THE CONFERENCE IS NOW COMPLETE
13th Smithsonian Botanical Symposium
12th Symposium of the International Organization of Plant Biosystematists
1-5 June 2015 in Washington D.C.
National Museum of Natural History &
United States Botanic Garden
With support from:
- United States Botanic Garden
- Journal of Systematics and Evolution
- International Organization of Plant Biosystematists
- International Association of Plant Taxonomy
- Cuatrecasas Family Foundation
- National Museum of Natural History
- Smithsonian Institution, Department of Botany
PROGRAMThe complete program is available for download here.
ABSTRACTSWe are now accepting abstracts here for poster and oral presentations. The deadline for submissions is 1 April 2015.
When preparing your abstract for submission, please adhere to the following formatting conventions:
- Abstract title. Only capitalize the first letter of your abstract title and proper nouns. EXAMPLE: Phytogeographic relationships between neotropical and African-Madagascan pteridophytes
- Abstract author(s) and institutional affiliation(s). List all abstract authors, spelling out first and last names, with institutional affiliations (in parentheses). Use a comma to separate authors and an asterisk (*) to denote the speaker. EXAMPLE: Robbin C. Moran* (New York Botanical Garden), Alan R. Smith (University of California)
- Abstract text. Your abstract should be between 100 and 300 words. Plain text only.
ABOUTThe past decade has seen remarkable advances in our understanding of fern and lycophyte biology. New sources of data have emerged and novel methods for analyzing these data are being developed. At the same time, many traditional approaches have been revitalized as their unique and specific contributions are more fully realized. With a recent influx of students and early career researchers, the international pteridological community continues to grow. Through more widespread and far-reaching collaborations, the pace of scientific discovery is accelerating, new parts of the globe are being included, and the conservation of these important species in a rapidly changing world is being investigated. This conference aims to bring together the world's pteridologists to celebrate the progress to date and to forecast developments still on the horizon.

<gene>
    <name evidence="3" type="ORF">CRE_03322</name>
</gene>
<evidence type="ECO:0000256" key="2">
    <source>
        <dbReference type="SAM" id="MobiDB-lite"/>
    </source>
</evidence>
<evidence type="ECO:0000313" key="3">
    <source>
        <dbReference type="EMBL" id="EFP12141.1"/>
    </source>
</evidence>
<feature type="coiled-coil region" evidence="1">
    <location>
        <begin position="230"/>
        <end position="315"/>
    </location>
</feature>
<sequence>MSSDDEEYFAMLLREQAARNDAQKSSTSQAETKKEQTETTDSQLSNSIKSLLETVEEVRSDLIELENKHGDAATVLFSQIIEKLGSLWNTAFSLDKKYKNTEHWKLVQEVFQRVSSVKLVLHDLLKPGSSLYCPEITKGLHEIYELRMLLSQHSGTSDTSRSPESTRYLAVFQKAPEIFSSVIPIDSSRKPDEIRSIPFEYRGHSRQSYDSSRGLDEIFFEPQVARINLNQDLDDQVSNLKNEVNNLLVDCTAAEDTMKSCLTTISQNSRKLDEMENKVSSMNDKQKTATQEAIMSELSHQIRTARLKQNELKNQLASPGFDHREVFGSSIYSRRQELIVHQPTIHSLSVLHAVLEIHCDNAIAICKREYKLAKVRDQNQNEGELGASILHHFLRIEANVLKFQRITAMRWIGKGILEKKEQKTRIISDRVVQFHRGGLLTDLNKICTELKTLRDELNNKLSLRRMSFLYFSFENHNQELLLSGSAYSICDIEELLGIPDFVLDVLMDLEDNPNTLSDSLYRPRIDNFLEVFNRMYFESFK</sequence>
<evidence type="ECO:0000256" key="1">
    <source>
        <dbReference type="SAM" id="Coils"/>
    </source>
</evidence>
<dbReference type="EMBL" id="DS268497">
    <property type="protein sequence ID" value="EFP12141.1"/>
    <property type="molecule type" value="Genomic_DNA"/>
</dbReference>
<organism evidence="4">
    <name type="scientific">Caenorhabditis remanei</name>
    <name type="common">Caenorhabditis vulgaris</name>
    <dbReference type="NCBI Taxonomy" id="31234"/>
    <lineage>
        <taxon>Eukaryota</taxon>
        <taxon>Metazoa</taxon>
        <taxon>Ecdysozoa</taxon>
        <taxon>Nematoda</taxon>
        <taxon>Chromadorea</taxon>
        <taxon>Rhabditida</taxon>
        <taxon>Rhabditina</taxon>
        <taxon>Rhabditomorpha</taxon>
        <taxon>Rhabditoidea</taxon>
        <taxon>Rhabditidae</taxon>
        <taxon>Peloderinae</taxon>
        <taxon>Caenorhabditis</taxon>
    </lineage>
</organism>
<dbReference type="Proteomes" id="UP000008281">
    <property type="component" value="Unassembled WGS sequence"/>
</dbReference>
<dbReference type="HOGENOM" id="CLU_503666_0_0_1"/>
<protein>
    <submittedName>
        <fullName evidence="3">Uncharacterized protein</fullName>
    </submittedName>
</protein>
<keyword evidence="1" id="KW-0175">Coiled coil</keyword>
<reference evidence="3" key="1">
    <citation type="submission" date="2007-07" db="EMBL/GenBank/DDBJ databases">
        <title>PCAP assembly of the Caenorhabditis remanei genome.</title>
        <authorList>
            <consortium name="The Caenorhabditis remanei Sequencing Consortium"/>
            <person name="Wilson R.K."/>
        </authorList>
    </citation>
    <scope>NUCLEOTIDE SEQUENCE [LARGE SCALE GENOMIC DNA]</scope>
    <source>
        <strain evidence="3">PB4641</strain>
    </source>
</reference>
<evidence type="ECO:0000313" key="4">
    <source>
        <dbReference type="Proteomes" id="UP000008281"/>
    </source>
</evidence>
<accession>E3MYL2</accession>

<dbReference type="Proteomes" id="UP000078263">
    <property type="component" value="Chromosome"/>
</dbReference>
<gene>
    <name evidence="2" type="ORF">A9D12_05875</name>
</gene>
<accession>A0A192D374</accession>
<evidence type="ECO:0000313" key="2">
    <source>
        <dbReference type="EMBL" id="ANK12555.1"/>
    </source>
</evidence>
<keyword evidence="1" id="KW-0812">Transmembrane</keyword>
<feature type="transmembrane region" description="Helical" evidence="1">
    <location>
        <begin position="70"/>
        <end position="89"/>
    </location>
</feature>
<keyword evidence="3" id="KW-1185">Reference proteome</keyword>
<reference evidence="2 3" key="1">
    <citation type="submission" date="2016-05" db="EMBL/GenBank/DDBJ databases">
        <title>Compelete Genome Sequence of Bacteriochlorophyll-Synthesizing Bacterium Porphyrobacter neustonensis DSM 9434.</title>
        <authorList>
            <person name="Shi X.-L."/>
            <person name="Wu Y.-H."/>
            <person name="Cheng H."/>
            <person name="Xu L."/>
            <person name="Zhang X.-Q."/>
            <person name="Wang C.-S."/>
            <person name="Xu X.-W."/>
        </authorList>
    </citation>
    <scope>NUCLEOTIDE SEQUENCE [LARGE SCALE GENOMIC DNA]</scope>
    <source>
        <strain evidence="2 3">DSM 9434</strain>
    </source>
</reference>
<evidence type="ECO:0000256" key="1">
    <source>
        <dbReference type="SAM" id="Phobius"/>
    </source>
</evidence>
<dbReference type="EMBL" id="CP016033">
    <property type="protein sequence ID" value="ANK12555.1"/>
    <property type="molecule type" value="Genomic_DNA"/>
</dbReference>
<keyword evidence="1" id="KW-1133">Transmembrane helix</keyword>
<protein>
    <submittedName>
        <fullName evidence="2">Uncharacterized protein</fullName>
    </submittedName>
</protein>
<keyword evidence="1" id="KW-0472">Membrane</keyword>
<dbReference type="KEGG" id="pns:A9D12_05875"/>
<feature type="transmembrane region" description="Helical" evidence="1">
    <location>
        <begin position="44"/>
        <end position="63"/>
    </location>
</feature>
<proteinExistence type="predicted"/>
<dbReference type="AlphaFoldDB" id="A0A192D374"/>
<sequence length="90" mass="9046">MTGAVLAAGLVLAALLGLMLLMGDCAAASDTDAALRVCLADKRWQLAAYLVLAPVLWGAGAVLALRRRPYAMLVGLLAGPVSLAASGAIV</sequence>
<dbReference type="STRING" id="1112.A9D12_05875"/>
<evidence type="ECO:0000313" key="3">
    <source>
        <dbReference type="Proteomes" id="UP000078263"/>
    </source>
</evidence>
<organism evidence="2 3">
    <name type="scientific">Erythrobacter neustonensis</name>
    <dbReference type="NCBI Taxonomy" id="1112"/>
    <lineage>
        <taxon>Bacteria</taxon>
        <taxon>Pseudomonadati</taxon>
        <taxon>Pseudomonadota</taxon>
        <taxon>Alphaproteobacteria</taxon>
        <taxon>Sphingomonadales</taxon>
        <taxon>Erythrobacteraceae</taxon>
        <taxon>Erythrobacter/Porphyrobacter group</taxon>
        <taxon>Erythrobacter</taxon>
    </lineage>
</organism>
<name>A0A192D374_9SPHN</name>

The National Museum of Natural History is located on the National Mall at the intersection of 10th St and Constitution Ave NW in Washington, DC 20560.
The United States Botanic Garden is also located on the National Mall, at 100 Maryland Ave SW in Washington, DC 20001.
Metrorail, Washington's subway system, and Metrobus link the city with nearby communities in Maryland and Virginia. The closest subway stations to the National Museum of Natural History are Federal Triangle and Smithsonian (both on the Blue, Orange, and Silver lines). The closest subway station to the United States Botanic Garden is Federal Center SW (also on the Blue, Orange, and Silver lines). For a Metrorail map and more information, visit the Metro website.